Gurumurthy Kalyanaram - Dean and former NYIT and UT Dallas professor, and expert witness, Gurumurthy Kalyanaram reports on the Dispute between Venezuela and Gold Reserve, Inc.
This dispute was adjudicated through a mandated arbitration instead of a lawsuit in a court. Arbitration is a more cost-effective and timely mechanism to resolve disputes, because lawsuits in courts and their adjudication can be very time-consuming and expensive. Though arbitration can be more efficient, it also does not have the rigor of a court litigation because of the rules of evidence are not as tight in an arbitration proceeding.
Payment of the Award is due and payable immediately with any unpaid amounts accruing interest at Libor plus 2% per annum.
This dispute arises out of Venezuela’s decision to nationalize country’s energy and mining industries. In 2013, Venezuela’s President Hugo Chavez nationalized these assets to increase state control over the economy. And this is not the only dispute. There are about 28 unresolved cases (lawsuits) filed at the World Bank’s International Centre for Settlement of Investment Disputes, or ICSID, by oil, mining and other industrial companies that operated in the country including Exxon Mobil Corp. (XOM) and ConocoPhillips. These cases are awaiting resolution.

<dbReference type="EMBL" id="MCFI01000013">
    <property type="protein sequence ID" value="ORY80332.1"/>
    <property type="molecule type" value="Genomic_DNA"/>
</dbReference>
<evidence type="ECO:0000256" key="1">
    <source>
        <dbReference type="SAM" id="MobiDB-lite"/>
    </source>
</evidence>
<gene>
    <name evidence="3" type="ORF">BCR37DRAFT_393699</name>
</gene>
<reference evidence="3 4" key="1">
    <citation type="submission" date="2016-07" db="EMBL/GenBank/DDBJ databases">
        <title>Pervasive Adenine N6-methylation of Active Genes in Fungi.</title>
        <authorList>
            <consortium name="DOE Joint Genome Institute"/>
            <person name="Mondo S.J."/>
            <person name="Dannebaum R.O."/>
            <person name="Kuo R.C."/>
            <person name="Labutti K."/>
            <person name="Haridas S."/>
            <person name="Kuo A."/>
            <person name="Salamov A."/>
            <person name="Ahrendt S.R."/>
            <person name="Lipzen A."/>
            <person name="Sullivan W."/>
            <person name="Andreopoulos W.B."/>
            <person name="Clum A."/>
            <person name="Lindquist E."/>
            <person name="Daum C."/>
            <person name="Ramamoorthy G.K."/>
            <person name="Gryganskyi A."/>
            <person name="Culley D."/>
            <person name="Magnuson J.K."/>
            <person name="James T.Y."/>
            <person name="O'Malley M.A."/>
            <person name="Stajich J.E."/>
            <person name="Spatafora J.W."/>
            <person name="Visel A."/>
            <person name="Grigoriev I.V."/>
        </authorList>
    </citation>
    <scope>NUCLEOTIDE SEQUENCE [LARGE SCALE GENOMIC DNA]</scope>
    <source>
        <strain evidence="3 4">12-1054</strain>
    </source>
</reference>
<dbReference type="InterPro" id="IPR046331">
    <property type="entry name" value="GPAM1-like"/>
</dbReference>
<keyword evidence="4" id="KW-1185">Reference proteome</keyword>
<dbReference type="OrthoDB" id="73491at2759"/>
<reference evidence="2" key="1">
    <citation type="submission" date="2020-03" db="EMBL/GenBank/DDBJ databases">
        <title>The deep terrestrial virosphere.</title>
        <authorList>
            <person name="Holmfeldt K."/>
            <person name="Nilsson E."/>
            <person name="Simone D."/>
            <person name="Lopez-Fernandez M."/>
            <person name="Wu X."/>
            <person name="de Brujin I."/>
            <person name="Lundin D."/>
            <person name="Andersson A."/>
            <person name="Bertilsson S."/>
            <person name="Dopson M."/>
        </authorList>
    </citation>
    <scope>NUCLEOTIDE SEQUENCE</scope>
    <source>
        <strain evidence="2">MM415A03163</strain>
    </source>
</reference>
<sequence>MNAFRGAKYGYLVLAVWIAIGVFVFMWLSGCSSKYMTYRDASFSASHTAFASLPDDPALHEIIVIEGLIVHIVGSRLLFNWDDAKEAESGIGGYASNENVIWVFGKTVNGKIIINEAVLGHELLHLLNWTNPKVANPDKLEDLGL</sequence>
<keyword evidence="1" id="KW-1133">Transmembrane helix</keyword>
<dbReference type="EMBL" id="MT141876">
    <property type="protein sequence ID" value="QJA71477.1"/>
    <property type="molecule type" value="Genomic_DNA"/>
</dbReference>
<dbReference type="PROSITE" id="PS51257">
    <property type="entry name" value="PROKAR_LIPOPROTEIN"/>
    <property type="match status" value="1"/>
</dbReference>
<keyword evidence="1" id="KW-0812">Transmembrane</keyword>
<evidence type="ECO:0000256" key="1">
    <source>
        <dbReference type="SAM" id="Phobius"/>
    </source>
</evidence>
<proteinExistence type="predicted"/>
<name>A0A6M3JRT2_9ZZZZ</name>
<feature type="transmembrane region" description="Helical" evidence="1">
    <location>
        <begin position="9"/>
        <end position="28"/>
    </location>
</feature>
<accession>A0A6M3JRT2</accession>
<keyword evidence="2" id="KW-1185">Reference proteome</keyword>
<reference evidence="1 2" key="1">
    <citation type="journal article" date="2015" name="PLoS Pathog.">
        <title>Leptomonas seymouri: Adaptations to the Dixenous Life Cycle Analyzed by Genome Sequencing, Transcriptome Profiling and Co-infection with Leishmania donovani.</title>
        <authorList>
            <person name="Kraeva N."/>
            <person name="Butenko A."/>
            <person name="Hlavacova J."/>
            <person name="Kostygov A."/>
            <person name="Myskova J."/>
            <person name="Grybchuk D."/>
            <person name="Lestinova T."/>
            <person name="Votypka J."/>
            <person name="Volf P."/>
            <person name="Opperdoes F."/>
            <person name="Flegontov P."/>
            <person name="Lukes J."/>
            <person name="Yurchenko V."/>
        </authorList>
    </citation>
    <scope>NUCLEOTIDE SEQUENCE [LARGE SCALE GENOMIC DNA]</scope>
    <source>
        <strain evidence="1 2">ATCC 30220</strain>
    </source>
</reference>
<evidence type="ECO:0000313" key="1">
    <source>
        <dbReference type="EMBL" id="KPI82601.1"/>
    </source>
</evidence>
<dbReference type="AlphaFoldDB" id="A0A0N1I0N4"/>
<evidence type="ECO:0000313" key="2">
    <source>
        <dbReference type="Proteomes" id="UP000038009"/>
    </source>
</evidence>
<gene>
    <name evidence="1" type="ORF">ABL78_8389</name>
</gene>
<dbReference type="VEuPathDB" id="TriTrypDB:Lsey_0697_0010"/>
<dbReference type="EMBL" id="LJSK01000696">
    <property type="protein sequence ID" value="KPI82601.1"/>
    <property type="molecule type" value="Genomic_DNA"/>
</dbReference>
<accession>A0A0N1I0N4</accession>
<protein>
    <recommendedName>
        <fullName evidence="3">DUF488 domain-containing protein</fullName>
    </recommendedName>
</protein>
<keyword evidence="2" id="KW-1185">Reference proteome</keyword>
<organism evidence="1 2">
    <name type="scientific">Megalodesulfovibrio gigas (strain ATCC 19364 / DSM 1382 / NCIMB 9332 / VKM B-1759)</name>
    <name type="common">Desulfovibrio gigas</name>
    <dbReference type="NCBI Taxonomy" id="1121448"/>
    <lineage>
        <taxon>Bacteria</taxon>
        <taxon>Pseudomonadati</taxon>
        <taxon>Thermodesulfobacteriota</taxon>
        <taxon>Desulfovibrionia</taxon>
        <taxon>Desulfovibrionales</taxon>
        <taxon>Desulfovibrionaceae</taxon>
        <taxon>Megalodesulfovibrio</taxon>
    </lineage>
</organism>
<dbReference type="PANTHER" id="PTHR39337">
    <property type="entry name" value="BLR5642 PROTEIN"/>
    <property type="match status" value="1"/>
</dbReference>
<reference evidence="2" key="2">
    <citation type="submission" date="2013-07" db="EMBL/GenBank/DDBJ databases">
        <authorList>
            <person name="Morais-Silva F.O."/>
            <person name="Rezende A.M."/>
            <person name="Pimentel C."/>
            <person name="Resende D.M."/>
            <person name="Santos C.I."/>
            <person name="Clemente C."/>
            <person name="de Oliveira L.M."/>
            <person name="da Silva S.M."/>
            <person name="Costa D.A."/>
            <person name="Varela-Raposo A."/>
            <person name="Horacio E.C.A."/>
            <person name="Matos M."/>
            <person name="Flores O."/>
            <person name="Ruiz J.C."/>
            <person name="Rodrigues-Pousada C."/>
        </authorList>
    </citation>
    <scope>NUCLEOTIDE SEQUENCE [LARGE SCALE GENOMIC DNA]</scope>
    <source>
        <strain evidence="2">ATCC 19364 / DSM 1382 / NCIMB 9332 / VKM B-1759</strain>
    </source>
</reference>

The ruling in Gold Reserve, Inc. is ominous for Venezuela – and it sets a precedent for other cases. And the Gold Reserve judgment comes as the country faces a shortage of foreign currency could push it closer to defaulting on its international debt.
It may be important for Venezuela to find a political solution to these disputes, instead of relying on the legal resolutions. For the plaintiffs, it is wiser to settle politically with Venezuela because even if the plaintiffs win favorable judgments Venezuela may not be able to pay and/or may be highly resistant to pay the arbitration awards.